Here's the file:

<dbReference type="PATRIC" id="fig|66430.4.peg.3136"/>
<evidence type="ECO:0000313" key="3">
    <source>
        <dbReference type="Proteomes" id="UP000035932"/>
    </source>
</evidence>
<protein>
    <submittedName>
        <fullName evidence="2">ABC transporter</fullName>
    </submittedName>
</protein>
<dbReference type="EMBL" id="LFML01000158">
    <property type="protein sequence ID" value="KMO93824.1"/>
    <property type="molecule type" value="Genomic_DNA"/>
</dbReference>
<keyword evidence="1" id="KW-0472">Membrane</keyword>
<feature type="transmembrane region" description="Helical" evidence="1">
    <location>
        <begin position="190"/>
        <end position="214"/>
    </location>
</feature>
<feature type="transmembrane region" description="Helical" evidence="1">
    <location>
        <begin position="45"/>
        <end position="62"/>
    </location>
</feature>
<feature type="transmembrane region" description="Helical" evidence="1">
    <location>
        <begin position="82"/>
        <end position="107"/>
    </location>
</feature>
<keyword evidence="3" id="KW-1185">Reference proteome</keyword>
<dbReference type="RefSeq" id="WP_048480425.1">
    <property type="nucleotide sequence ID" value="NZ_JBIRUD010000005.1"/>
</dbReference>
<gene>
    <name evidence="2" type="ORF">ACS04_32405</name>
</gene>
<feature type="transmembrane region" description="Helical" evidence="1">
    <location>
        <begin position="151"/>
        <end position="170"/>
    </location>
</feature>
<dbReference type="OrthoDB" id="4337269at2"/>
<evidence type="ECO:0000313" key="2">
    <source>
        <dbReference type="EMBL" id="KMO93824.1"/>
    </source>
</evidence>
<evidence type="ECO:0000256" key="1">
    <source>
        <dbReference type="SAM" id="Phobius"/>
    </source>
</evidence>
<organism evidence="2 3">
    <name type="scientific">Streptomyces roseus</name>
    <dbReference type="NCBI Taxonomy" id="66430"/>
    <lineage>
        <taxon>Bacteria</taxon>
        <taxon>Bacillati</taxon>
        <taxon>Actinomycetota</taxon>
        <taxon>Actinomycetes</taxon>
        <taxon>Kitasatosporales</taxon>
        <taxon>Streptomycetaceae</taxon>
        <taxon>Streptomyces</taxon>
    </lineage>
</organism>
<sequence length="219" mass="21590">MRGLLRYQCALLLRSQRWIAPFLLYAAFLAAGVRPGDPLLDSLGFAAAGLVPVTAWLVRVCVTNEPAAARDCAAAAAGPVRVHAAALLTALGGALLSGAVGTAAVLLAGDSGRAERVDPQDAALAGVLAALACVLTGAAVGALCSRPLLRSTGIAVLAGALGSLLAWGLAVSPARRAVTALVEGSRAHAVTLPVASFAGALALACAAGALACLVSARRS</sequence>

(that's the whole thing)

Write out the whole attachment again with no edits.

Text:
<dbReference type="PATRIC" id="fig|66430.4.peg.3136"/>
<evidence type="ECO:0000313" key="3">
    <source>
        <dbReference type="Proteomes" id="UP000035932"/>
    </source>
</evidence>
<protein>
    <submittedName>
        <fullName evidence="2">ABC transporter</fullName>
    </submittedName>
</protein>
<dbReference type="EMBL" id="LFML01000158">
    <property type="protein sequence ID" value="KMO93824.1"/>
    <property type="molecule type" value="Genomic_DNA"/>
</dbReference>
<keyword evidence="1" id="KW-0472">Membrane</keyword>
<feature type="transmembrane region" description="Helical" evidence="1">
    <location>
        <begin position="190"/>
        <end position="214"/>
    </location>
</feature>
<feature type="transmembrane region" description="Helical" evidence="1">
    <location>
        <begin position="45"/>
        <end position="62"/>
    </location>
</feature>
<feature type="transmembrane region" description="Helical" evidence="1">
    <location>
        <begin position="82"/>
        <end position="107"/>
    </location>
</feature>
<keyword evidence="3" id="KW-1185">Reference proteome</keyword>
<dbReference type="RefSeq" id="WP_048480425.1">
    <property type="nucleotide sequence ID" value="NZ_JBIRUD010000005.1"/>
</dbReference>
<gene>
    <name evidence="2" type="ORF">ACS04_32405</name>
</gene>
<feature type="transmembrane region" description="Helical" evidence="1">
    <location>
        <begin position="151"/>
        <end position="170"/>
    </location>
</feature>
<dbReference type="OrthoDB" id="4337269at2"/>
<evidence type="ECO:0000313" key="2">
    <source>
        <dbReference type="EMBL" id="KMO93824.1"/>
    </source>
</evidence>
<evidence type="ECO:0000256" key="1">
    <source>
        <dbReference type="SAM" id="Phobius"/>
    </source>
</evidence>
<organism evidence="2 3">
    <name type="scientific">Streptomyces roseus</name>
    <dbReference type="NCBI Taxonomy" id="66430"/>
    <lineage>
        <taxon>Bacteria</taxon>
        <taxon>Bacillati</taxon>
        <taxon>Actinomycetota</taxon>
        <taxon>Actinomycetes</taxon>
        <taxon>Kitasatosporales</taxon>
        <taxon>Streptomycetaceae</taxon>
        <taxon>Streptomyces</taxon>
    </lineage>
</organism>
<sequence length="219" mass="21590">MRGLLRYQCALLLRSQRWIAPFLLYAAFLAAGVRPGDPLLDSLGFAAAGLVPVTAWLVRVCVTNEPAAARDCAAAAAGPVRVHAAALLTALGGALLSGAVGTAAVLLAGDSGRAERVDPQDAALAGVLAALACVLTGAAVGALCSRPLLRSTGIAVLAGALGSLLAWGLAVSPARRAVTALVEGSRAHAVTLPVASFAGALALACAAGALACLVSARRS</sequence>